Silence is the story of a Jesuit missionary sent to seventeenth century Japan to investigate claims of religious persecution, based on a novel of historical fiction by Japanese author Shusaku Endo.
Andrew Garfield will star as Father Rodrigues, a Portuguese Jesuit who travels with a fellow priest to seventeenth century Japan in the time of Kakure Kirishitan ("Hidden Christians") that followed the defeat of the Shimabara Rebellion. The two priests arrive amid rumors that Rodrigues' mentor has abandoned the Church, and find the local Christian population driven underground by religious persecution. Liam Neeson will play a priest who landed in Japan over a decade earlier and has gone missing.
Ciarán will play Alessandro Valignano (1539-1606), an Italian Jesuit missionary, who helped introduce Catholicism to the Far East, and instructed Ruggieri and Ricci, the first missionaries to be allowed to stay in Ming China, to translate the key texts of Confucian philosophy.
Paramount will distribute the film in the U.S., and is aiming for a 2016 release.
CHRISTIANITY was brought to Japan by the Basque Francis Xavier, who stepped ashore at Kagoshima in the year 1549 with two Jesuit companions and a Japanese interpreter. Within a few months of his arrival, Xavier had fallen in love with the Japanese whom he called 'the joy of his heart'. 'The people whom we have met so far', he wrote enthusiastically to his companions in Goa, 'are the best who have as yet been discovered, and it seems to me that we shall never find... another race to equal the Japanese.' In spite of linguistic difficulties ('We are like statues among them,' he lamented) he brought some hundreds to the Christian faith before departing for China, the conversion of which seemed to him a necessary prelude to that of Japan. Yet Xavier never lost his love of the Japanese; and, in an age that tended to relegate to some kind of inferno everyone outside Christendom, it is refreshing to find him extolling the Japanese for virtues which Christian Europeans did not possess.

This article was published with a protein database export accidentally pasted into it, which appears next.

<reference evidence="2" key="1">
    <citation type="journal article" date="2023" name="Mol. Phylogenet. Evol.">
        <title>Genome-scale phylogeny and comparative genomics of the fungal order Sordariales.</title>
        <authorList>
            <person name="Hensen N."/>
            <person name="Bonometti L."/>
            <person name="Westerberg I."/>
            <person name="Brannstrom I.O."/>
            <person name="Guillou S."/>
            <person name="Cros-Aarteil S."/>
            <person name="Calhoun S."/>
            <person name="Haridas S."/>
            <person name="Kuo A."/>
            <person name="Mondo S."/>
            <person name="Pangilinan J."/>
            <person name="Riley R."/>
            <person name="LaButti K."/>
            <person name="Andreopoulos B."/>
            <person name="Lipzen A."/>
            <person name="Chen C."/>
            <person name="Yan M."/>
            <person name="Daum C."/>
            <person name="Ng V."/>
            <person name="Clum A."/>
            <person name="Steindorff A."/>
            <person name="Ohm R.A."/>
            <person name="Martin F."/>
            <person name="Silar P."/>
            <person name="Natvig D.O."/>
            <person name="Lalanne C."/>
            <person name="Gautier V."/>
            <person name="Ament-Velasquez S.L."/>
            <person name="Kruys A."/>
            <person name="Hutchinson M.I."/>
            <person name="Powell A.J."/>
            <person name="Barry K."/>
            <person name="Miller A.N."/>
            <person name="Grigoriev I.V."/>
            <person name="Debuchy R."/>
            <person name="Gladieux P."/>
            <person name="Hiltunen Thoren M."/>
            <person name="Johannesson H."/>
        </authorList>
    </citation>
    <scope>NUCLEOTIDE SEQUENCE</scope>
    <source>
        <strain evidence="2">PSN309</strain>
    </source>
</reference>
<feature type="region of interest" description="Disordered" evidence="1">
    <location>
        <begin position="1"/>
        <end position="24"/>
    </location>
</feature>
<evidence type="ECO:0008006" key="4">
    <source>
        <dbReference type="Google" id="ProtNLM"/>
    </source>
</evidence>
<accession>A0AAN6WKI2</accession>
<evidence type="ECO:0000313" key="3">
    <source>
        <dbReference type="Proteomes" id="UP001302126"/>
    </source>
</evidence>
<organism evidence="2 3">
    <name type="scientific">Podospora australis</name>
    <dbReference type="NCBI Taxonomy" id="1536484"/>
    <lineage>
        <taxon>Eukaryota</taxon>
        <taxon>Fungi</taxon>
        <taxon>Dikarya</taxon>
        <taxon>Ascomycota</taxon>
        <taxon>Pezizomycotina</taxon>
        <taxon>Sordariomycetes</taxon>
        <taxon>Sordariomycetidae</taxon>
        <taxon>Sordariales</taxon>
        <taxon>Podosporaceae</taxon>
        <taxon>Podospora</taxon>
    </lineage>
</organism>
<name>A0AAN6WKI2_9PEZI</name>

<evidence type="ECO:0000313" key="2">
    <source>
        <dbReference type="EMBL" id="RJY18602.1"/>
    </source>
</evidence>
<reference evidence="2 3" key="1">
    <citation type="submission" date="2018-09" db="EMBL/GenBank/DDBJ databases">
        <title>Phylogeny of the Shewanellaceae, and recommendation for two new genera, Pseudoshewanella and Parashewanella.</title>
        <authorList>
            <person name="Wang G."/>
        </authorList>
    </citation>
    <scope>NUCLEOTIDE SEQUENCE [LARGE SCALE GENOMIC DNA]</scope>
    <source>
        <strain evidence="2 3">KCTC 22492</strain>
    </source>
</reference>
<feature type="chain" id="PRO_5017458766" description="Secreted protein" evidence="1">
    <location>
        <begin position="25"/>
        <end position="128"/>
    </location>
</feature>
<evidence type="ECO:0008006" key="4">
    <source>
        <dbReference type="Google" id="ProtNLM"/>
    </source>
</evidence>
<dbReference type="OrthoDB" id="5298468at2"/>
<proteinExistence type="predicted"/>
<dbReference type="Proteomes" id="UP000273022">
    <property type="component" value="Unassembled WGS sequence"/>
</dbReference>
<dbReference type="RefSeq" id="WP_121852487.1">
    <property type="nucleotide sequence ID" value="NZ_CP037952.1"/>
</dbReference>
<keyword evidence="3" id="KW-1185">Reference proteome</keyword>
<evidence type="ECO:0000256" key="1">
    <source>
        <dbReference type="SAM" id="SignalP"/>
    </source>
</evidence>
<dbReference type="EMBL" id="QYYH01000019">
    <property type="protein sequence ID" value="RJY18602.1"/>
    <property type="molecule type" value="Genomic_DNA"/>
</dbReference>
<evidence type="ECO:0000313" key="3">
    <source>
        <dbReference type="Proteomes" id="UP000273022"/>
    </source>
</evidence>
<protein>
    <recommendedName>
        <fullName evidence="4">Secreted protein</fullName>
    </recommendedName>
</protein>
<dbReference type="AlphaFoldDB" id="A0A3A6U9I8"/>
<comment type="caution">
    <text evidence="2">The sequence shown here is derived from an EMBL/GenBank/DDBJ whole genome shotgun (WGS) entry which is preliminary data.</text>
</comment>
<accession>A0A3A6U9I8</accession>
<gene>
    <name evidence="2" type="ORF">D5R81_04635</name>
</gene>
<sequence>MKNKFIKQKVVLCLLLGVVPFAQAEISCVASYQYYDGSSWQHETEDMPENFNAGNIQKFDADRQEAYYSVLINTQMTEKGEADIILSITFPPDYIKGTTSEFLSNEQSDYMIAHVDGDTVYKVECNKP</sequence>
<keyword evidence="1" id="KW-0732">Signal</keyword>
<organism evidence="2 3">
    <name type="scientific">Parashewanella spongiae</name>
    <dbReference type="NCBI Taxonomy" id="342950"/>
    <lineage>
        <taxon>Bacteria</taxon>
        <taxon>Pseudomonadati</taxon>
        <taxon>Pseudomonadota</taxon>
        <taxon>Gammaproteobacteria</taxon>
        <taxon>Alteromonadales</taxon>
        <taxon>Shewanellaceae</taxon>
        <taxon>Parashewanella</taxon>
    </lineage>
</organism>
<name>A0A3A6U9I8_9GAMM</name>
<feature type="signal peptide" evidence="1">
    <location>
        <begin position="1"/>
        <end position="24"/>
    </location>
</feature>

The real architect of the Japanese mission, however, was not Xavier but the Italian, Alessandro Valignano, who united Xavier's enthusiasm to a remarkable foresight and tenacity of purpose. By the time of his first visit to Japan in 1579 there was already a flourishing community of some 150,000 Christians, whose sterling qualities and deep faith inspired in Valignano the vision of a totally Christian island in the north of Asia. Obviously, however, such an island must quickly be purged of all excessive foreign barbarian influence; and Valignano, anxious to entrust the infant Church to a local clergy with all possible speed, set about the founding of seminaries, colleges and a novitiate - promptly despatching to Macao Francisco Cabral, who strongly opposed the plan of an indigenous Japanese Church.
Soon things began to look up: daimyos in Kyushu embraced the Christian faith, bringing with them a great part of their subjects; and a thriving Japanese clergy took shape. Clearly Valignano had been building no castles in the air: his dream was that of a sober realist. It should be noted that the missionary effort was initiated in the Sengoku Period when Japan, torn by strife among the warring daimyos, had no strong central government. The distressful situation of the country, however, was not without advantages for the missionaries who, when persecuted in one fief, could quickly shake the dust off their feet and betake themselves elsewhere. But unification was close at hand; and Japan was soon to be welded into that solid monolith which was eventually to break out over Asia in 1940. (William Johnston,Sophia University, Tokyo)
Character: Father Alessandro Valignano
Co-stars: Liam Neeson, Andrew Garfield
Director: Martin Scorcese
Screenplay: Jay Cocks
Run-time: 0 mn
Release date: 2016
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